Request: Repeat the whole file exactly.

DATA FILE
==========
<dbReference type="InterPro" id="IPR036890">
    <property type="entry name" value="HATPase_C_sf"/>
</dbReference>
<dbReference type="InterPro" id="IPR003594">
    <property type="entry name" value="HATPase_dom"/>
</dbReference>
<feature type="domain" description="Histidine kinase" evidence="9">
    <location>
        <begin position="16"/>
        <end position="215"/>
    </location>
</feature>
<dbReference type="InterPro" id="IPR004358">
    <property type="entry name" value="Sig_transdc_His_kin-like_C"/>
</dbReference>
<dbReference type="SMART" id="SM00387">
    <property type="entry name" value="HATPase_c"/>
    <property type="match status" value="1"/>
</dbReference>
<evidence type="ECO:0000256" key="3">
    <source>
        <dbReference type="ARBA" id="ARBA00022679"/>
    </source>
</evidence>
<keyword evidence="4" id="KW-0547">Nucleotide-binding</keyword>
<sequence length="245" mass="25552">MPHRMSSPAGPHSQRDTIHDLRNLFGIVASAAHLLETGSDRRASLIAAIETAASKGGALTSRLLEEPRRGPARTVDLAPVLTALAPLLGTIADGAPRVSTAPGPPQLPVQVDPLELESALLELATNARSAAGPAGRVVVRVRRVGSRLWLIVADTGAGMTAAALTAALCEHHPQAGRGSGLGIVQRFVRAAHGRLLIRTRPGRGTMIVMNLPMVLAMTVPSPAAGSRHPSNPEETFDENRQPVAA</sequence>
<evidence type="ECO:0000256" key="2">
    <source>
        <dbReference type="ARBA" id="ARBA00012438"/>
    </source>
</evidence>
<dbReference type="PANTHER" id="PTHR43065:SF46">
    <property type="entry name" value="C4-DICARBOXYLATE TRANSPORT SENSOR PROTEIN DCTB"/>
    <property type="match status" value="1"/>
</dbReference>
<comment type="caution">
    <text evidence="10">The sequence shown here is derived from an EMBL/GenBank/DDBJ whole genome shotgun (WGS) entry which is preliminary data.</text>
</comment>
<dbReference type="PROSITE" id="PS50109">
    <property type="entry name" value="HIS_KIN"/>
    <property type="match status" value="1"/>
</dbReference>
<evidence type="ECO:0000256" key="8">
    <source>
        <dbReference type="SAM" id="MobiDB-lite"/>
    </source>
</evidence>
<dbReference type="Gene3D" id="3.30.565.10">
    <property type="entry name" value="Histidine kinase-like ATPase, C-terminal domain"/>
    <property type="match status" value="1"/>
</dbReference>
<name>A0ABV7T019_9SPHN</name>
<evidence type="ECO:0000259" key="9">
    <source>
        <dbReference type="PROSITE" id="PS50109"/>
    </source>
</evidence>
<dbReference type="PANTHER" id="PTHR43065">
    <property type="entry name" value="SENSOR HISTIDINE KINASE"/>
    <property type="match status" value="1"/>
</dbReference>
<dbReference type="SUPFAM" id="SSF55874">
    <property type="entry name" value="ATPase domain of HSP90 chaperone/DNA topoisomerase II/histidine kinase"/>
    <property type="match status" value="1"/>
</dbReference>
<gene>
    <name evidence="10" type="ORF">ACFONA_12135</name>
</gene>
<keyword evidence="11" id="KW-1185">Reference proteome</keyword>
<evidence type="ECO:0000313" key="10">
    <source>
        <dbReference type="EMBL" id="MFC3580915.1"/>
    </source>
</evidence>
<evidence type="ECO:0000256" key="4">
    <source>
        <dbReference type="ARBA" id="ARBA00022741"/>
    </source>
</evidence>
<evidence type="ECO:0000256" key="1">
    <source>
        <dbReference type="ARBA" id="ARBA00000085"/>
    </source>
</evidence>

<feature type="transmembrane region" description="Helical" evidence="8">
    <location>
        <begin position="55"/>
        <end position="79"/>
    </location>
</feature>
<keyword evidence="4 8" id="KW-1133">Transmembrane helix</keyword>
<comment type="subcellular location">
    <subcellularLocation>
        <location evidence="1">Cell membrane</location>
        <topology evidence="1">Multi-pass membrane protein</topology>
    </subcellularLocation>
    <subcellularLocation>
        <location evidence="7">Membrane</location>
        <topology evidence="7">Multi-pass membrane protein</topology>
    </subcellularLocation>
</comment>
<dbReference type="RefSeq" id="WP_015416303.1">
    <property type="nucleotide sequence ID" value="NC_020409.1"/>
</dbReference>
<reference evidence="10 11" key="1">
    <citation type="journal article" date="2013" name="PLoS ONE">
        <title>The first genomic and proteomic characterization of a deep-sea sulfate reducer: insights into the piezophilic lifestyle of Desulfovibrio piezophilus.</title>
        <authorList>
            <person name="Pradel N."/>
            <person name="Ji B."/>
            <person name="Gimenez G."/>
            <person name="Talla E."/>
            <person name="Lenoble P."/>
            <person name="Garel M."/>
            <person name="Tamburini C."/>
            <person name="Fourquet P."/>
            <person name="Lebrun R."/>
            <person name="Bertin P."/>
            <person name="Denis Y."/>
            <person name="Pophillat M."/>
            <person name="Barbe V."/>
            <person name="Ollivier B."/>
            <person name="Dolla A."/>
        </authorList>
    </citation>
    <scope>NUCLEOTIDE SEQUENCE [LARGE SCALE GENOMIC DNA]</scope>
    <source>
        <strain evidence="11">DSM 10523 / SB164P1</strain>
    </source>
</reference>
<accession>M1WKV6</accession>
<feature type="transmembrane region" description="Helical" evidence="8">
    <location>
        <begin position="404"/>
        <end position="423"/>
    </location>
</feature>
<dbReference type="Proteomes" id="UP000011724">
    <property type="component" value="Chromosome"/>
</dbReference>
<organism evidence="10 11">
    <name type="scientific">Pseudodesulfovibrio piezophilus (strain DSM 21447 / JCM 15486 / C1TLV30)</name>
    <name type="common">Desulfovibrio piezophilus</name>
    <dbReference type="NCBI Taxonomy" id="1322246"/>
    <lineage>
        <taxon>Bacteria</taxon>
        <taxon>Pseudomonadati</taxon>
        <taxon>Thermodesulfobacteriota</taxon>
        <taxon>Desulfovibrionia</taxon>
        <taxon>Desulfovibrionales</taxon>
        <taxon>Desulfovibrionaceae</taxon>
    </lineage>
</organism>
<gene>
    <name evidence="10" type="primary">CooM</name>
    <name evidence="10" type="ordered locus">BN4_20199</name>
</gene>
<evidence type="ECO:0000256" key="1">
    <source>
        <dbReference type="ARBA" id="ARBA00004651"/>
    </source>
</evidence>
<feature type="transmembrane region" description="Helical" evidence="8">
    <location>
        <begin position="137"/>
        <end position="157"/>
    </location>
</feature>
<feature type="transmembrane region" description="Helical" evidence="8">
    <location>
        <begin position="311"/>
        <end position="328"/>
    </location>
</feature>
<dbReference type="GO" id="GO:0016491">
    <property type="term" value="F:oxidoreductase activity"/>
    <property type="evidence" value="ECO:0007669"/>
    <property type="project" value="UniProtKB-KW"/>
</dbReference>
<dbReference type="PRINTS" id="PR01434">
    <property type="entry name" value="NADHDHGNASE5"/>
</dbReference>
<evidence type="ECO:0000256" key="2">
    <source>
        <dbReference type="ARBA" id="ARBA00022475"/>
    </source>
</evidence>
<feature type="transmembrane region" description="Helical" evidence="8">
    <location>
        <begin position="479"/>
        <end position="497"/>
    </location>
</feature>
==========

<dbReference type="InterPro" id="IPR036890">
    <property type="entry name" value="HATPase_C_sf"/>
</dbReference>
<dbReference type="InterPro" id="IPR003594">
    <property type="entry name" value="HATPase_dom"/>
</dbReference>
<feature type="domain" description="Histidine kinase" evidence="9">
    <location>
        <begin position="16"/>
        <end position="215"/>
    </location>
</feature>
<dbReference type="InterPro" id="IPR004358">
    <property type="entry name" value="Sig_transdc_His_kin-like_C"/>
</dbReference>
<dbReference type="SMART" id="SM00387">
    <property type="entry name" value="HATPase_c"/>
    <property type="match status" value="1"/>
</dbReference>
<evidence type="ECO:0000256" key="3">
    <source>
        <dbReference type="ARBA" id="ARBA00022679"/>
    </source>
</evidence>
<keyword evidence="4" id="KW-0547">Nucleotide-binding</keyword>
<sequence length="245" mass="25552">MPHRMSSPAGPHSQRDTIHDLRNLFGIVASAAHLLETGSDRRASLIAAIETAASKGGALTSRLLEEPRRGPARTVDLAPVLTALAPLLGTIADGAPRVSTAPGPPQLPVQVDPLELESALLELATNARSAAGPAGRVVVRVRRVGSRLWLIVADTGAGMTAAALTAALCEHHPQAGRGSGLGIVQRFVRAAHGRLLIRTRPGRGTMIVMNLPMVLAMTVPSPAAGSRHPSNPEETFDENRQPVAA</sequence>
<evidence type="ECO:0000256" key="2">
    <source>
        <dbReference type="ARBA" id="ARBA00012438"/>
    </source>
</evidence>
<dbReference type="PANTHER" id="PTHR43065:SF46">
    <property type="entry name" value="C4-DICARBOXYLATE TRANSPORT SENSOR PROTEIN DCTB"/>
    <property type="match status" value="1"/>
</dbReference>
<comment type="caution">
    <text evidence="10">The sequence shown here is derived from an EMBL/GenBank/DDBJ whole genome shotgun (WGS) entry which is preliminary data.</text>
</comment>
<dbReference type="PROSITE" id="PS50109">
    <property type="entry name" value="HIS_KIN"/>
    <property type="match status" value="1"/>
</dbReference>
<evidence type="ECO:0000256" key="8">
    <source>
        <dbReference type="SAM" id="MobiDB-lite"/>
    </source>
</evidence>
<dbReference type="Gene3D" id="3.30.565.10">
    <property type="entry name" value="Histidine kinase-like ATPase, C-terminal domain"/>
    <property type="match status" value="1"/>
</dbReference>
<name>A0ABV7T019_9SPHN</name>
<evidence type="ECO:0000259" key="9">
    <source>
        <dbReference type="PROSITE" id="PS50109"/>
    </source>
</evidence>
<dbReference type="PANTHER" id="PTHR43065">
    <property type="entry name" value="SENSOR HISTIDINE KINASE"/>
    <property type="match status" value="1"/>
</dbReference>
<dbReference type="SUPFAM" id="SSF55874">
    <property type="entry name" value="ATPase domain of HSP90 chaperone/DNA topoisomerase II/histidine kinase"/>
    <property type="match status" value="1"/>
</dbReference>
<gene>
    <name evidence="10" type="ORF">ACFONA_12135</name>
</gene>
<keyword evidence="11" id="KW-1185">Reference proteome</keyword>
<evidence type="ECO:0000313" key="10">
    <source>
        <dbReference type="EMBL" id="MFC3580915.1"/>
    </source>
</evidence>
<evidence type="ECO:0000256" key="4">
    <source>
        <dbReference type="ARBA" id="ARBA00022741"/>
    </source>
</evidence>
<evidence type="ECO:0000256" key="1">
    <source>
        <dbReference type="ARBA" id="ARBA00000085"/>
    </source>
</evidence>

<feature type="transmembrane region" description="Helical" evidence="8">
    <location>
        <begin position="55"/>
        <end position="79"/>
    </location>
</feature>
<keyword evidence="4 8" id="KW-1133">Transmembrane helix</keyword>
<comment type="subcellular location">
    <subcellularLocation>
        <location evidence="1">Cell membrane</location>
        <topology evidence="1">Multi-pass membrane protein</topology>
    </subcellularLocation>
    <subcellularLocation>
        <location evidence="7">Membrane</location>
        <topology evidence="7">Multi-pass membrane protein</topology>
    </subcellularLocation>
</comment>
<dbReference type="RefSeq" id="WP_015416303.1">
    <property type="nucleotide sequence ID" value="NC_020409.1"/>
</dbReference>
<reference evidence="10 11" key="1">
    <citation type="journal article" date="2013" name="PLoS ONE">
        <title>The first genomic and proteomic characterization of a deep-sea sulfate reducer: insights into the piezophilic lifestyle of Desulfovibrio piezophilus.</title>
        <authorList>
            <person name="Pradel N."/>
            <person name="Ji B."/>
            <person name="Gimenez G."/>
            <person name="Talla E."/>
            <person name="Lenoble P."/>
            <person name="Garel M."/>
            <person name="Tamburini C."/>
            <person name="Fourquet P."/>
            <person name="Lebrun R."/>
            <person name="Bertin P."/>
            <person name="Denis Y."/>
            <person name="Pophillat M."/>
            <person name="Barbe V."/>
            <person name="Ollivier B."/>
            <person name="Dolla A."/>
        </authorList>
    </citation>
    <scope>NUCLEOTIDE SEQUENCE [LARGE SCALE GENOMIC DNA]</scope>
    <source>
        <strain evidence="11">DSM 10523 / SB164P1</strain>
    </source>
</reference>
<accession>M1WKV6</accession>
<feature type="transmembrane region" description="Helical" evidence="8">
    <location>
        <begin position="404"/>
        <end position="423"/>
    </location>
</feature>
<dbReference type="Proteomes" id="UP000011724">
    <property type="component" value="Chromosome"/>
</dbReference>
<organism evidence="10 11">
    <name type="scientific">Pseudodesulfovibrio piezophilus (strain DSM 21447 / JCM 15486 / C1TLV30)</name>
    <name type="common">Desulfovibrio piezophilus</name>
    <dbReference type="NCBI Taxonomy" id="1322246"/>
    <lineage>
        <taxon>Bacteria</taxon>
        <taxon>Pseudomonadati</taxon>
        <taxon>Thermodesulfobacteriota</taxon>
        <taxon>Desulfovibrionia</taxon>
        <taxon>Desulfovibrionales</taxon>
        <taxon>Desulfovibrionaceae</taxon>
    </lineage>
</organism>
<gene>
    <name evidence="10" type="primary">CooM</name>
    <name evidence="10" type="ordered locus">BN4_20199</name>
</gene>
<evidence type="ECO:0000256" key="1">
    <source>
        <dbReference type="ARBA" id="ARBA00004651"/>
    </source>
</evidence>
<feature type="transmembrane region" description="Helical" evidence="8">
    <location>
        <begin position="137"/>
        <end position="157"/>
    </location>
</feature>
<feature type="transmembrane region" description="Helical" evidence="8">
    <location>
        <begin position="311"/>
        <end position="328"/>
    </location>
</feature>
<dbReference type="GO" id="GO:0016491">
    <property type="term" value="F:oxidoreductase activity"/>
    <property type="evidence" value="ECO:0007669"/>
    <property type="project" value="UniProtKB-KW"/>
</dbReference>
<dbReference type="PRINTS" id="PR01434">
    <property type="entry name" value="NADHDHGNASE5"/>
</dbReference>
<evidence type="ECO:0000256" key="2">
    <source>
        <dbReference type="ARBA" id="ARBA00022475"/>
    </source>
</evidence>
<feature type="transmembrane region" description="Helical" evidence="8">
    <location>
        <begin position="479"/>
        <end position="497"/>
    </location>
</feature>